Deputy Governor Michael Patra pointed out that the GDP is set to grow by 9.2% in FY22 after a 7.3% contraction in FY21.
Addressing criticism of the RBI being “behind the curve” by continuing with the accommodative stance longer than other countries, Deputy Governor Michael Patra on Friday said “the approach has served us well”.
India is placed “much better” to deal with future waves of the pandemic as compared to being affected the worst in the first after the nationwide lockdown, he said, expressing concerns on inflation being elevated due to crude prices.
It can be noted that the RBI has been critiqued in some quarters for being ‘behind the curve’ by holding on to its GDP growth-enhancing accommodative stance, even as the pressures on its core objective of inflation become evident and at a time when many of its peers have shifted to rate tightening. Those making such calls have been suggesting that the central bank shift its policy stance to neutral.
“Yes, there has been criticism that RBI has fallen behind the curve but only time will tell whether or not India got it right. So far, the approach has served us well and has helped in charting a course for ourselves into the future with a difference to the rest of the world,” Mr. Patra said, delivering the 18th C.D. Deshmukh Memorial Lecture organised by Council for Social Development.
Mr. Patra said the slew of over 100 measures taken by the central bank since the onset of the pandemic, which included conventional ones like rate cuts and also unconventional ones, have contributed significantly in engineering a turnaround in the Indian economy.
Conceding that the impact of the measures is still unravelling, Mr. Patra said, “The overall state of the economy and of financial markets —which is what these measures sought to address—provides some evidence of the efficacy or otherwise of the RBI’s pandemic response.”
Mr. Patra said even before the start of the pandemic, the economy was already in a “cyclical downturn” with growth decelerating to a decadal low, which had forced the Monetary Policy Committee to turn accommodative in February 2019 itself and added that the central bank had already cut its key rates by a cumulative 1.35% by February 2020.
Talking about first COVID wave and the world’s preparedness to tackle it, he said, “If we had remembered, we would have prepared for the fact that influenza can evade pre-existing immunity by mutations. We would have recalled that infections occur in waves – in the case of the 1918 influenza pandemic, up to four waves occurred, lasting up to 1920.”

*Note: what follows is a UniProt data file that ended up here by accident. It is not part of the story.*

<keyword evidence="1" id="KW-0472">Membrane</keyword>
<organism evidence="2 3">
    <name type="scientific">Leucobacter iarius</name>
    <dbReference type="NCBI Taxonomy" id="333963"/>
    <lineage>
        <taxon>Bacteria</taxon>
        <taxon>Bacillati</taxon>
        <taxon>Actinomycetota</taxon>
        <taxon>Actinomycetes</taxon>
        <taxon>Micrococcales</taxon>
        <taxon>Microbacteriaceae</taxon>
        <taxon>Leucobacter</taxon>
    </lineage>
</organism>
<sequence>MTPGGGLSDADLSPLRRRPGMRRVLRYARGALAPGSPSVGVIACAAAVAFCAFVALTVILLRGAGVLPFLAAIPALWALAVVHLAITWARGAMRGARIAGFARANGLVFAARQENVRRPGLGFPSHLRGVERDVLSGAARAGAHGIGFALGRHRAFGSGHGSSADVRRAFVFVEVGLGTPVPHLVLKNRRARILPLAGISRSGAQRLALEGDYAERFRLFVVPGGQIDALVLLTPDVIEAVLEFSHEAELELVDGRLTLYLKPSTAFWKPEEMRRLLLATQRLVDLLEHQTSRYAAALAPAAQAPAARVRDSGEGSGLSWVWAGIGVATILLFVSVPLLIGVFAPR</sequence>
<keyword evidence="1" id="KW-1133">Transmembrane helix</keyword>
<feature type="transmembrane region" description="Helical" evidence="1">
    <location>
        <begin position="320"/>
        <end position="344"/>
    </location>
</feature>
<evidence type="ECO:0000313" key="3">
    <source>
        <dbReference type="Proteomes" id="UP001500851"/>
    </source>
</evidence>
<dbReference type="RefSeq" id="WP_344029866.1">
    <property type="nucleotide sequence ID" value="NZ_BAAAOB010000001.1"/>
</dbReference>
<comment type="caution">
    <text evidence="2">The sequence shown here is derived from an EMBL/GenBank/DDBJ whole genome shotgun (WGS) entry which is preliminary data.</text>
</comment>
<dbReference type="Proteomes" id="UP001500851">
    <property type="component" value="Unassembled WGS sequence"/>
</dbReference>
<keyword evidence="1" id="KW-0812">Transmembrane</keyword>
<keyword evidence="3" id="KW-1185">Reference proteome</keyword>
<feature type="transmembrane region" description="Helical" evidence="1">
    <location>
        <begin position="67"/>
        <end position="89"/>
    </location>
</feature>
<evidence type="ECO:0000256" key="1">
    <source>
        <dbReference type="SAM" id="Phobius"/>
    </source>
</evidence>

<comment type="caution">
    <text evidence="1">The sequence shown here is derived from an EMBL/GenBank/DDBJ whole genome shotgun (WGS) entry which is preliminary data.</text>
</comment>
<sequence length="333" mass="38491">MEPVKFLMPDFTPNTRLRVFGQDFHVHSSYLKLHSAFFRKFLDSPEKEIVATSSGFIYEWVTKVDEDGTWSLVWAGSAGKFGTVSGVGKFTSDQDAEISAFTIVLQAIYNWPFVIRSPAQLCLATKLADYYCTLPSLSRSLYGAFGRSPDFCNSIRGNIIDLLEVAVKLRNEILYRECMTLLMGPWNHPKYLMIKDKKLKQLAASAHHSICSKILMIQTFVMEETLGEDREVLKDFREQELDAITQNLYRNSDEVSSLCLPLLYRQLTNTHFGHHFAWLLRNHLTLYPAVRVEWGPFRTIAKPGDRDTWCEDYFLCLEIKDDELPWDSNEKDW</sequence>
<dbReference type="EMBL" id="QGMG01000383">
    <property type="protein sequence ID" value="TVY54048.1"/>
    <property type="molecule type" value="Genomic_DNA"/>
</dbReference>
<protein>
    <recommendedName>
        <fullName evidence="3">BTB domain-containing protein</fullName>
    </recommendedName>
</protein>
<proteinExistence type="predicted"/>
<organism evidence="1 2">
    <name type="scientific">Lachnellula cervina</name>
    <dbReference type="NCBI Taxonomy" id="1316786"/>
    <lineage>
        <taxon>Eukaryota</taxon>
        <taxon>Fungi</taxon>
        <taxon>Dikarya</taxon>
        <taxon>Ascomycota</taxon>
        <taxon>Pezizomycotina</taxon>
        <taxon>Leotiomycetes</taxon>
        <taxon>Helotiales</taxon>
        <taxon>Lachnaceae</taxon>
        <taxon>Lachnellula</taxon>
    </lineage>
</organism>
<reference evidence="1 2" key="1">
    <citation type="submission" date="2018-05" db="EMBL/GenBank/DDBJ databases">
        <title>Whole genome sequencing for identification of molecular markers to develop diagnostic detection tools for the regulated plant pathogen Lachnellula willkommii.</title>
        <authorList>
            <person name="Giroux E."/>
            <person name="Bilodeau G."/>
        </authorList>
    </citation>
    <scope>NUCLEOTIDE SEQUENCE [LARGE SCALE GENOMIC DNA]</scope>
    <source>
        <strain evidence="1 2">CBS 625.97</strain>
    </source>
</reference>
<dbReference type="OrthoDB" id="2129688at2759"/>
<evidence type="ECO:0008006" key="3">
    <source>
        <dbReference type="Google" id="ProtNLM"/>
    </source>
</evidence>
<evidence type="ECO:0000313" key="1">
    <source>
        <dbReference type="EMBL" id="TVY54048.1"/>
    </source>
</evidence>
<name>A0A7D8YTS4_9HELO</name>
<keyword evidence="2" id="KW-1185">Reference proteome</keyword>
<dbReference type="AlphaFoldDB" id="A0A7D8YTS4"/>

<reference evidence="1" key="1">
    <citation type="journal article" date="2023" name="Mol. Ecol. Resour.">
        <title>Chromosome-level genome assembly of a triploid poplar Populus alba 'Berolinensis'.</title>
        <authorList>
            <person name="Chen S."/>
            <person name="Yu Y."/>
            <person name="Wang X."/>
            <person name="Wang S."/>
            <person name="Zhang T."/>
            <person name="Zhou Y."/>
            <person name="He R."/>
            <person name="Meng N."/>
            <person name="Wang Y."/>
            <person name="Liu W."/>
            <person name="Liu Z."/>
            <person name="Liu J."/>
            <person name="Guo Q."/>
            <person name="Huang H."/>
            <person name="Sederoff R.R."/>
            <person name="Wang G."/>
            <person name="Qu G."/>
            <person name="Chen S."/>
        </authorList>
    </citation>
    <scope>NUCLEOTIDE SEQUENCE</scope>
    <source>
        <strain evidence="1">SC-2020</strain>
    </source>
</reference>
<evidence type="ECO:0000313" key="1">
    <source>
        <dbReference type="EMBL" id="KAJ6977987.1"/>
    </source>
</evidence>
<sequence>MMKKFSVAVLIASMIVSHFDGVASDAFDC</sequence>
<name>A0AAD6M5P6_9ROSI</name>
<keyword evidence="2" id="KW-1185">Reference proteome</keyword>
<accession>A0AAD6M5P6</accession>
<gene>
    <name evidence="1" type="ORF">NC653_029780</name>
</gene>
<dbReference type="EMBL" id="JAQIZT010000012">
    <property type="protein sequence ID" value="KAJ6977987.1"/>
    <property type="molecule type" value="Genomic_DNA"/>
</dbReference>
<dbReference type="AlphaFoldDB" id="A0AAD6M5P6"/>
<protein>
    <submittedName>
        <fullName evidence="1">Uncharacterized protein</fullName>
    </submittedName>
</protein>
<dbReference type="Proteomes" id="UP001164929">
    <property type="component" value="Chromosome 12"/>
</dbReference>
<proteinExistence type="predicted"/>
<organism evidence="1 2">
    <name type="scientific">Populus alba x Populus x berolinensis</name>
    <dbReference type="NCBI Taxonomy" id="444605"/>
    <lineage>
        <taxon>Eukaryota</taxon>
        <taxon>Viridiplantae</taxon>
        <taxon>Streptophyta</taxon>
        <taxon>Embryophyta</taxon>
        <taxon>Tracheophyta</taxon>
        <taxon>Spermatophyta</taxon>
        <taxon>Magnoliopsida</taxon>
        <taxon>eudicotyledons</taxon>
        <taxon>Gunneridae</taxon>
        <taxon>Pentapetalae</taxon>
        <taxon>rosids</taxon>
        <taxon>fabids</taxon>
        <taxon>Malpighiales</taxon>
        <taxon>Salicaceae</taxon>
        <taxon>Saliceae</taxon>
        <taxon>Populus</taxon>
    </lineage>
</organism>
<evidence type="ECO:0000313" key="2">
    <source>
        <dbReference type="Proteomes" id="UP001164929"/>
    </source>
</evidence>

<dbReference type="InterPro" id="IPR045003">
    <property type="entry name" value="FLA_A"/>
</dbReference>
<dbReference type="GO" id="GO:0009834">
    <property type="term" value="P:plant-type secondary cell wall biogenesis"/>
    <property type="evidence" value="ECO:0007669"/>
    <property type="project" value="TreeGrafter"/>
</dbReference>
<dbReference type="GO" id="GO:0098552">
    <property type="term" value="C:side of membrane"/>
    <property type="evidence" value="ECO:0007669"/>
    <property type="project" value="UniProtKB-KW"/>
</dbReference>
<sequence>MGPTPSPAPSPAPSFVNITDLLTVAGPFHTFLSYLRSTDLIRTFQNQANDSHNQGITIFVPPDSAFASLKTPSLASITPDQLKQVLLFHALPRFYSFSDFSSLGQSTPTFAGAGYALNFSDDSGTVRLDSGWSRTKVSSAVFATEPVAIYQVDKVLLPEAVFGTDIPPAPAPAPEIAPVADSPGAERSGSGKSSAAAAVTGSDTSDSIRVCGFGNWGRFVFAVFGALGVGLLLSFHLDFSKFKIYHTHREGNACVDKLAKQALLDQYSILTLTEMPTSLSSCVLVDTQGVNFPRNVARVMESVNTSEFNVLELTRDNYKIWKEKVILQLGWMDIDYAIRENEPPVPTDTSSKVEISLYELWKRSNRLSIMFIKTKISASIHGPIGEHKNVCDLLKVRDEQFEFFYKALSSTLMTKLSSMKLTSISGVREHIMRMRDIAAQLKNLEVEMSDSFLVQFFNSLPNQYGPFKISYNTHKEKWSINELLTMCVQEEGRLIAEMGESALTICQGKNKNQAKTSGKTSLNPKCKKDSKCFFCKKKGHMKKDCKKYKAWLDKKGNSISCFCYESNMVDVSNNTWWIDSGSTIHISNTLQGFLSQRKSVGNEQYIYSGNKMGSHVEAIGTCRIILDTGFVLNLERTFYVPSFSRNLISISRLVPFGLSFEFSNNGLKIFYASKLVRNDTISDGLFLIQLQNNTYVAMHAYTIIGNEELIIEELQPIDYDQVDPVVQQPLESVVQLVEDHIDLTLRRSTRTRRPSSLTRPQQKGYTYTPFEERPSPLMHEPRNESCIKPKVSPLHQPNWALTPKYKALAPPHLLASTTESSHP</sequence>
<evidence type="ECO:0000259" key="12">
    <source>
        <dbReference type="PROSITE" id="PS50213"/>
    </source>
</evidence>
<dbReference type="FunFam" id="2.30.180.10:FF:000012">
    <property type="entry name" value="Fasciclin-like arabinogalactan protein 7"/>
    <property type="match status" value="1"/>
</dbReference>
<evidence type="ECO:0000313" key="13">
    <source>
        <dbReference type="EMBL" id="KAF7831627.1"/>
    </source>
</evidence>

In hindsight, Mr. Patra said, “it is this loss of collective accumulated knowledge that allowed COVID-19 to catch us off-guard. In fact, this loss of memory resulted in irrational actions – the declaration of COVID-19 as a pandemic by the World Health Organisation (WHO) on March 10, 2020 and India’s nationwide lockdown that followed set off one of the biggest migrations in human history as people fled cities… This amnesia was global.”
The GDP contracted by 24.2% in the first quarter of FY21, which was among the deepest in the world, and the experience of the global financial crisis in 2008, where central banks led the fight, made the RBI swing into action, he said, adding that over 100 measures were taken to address stress at the system level and also in specific sectors.
“I would not hazard the audacity of anticipating the judgment of history, but today, India is much better placed to deal with future waves of the pandemic relative to the first wave,” Mr. Patra said, pointing out that the GDP is set to grow by 9.2% in FY22 after a 7.3% contraction in FY21, courtesy the exports growth.
In remarks that come at a time when oil prices touched a seven-year high of $90 a barrel, Mr. Patra said inflation is “elevated” on commodity prices, including crude prices, but also said that it has come off from the highs seen during the pandemic.
He said employment is yet to recover fully and labour force participation also remains low.
Bank credit has begun to gain pace courtesy the easing of stress on lenders’ balancesheets, but private consumption and investment are still work in progress, the RBI deputy governor said.
Restoration of livelihoods and the revival of MSMEs are formidable tasks that lie ahead, an optimistic Mr. Patra said, adding India is on course to become the fastest growing economy in the world.
Mr. Patra also pointed out that Governor Shaktikanta Das’ 13 statements during the pandemic were the leitmotifs around which RBI’s policy response was shaped and also termed them as instrument of policy in light of the central bank utilising its conventional options.
The RBI shuns the glare of the limelight but is ever ready to act, he said, adding that the central bank will learn the lessons from the pandemic and emerge more stronger and resilient to pursue the mandate of price stability while keeping in mind the objective of growth, Mr. Patra said.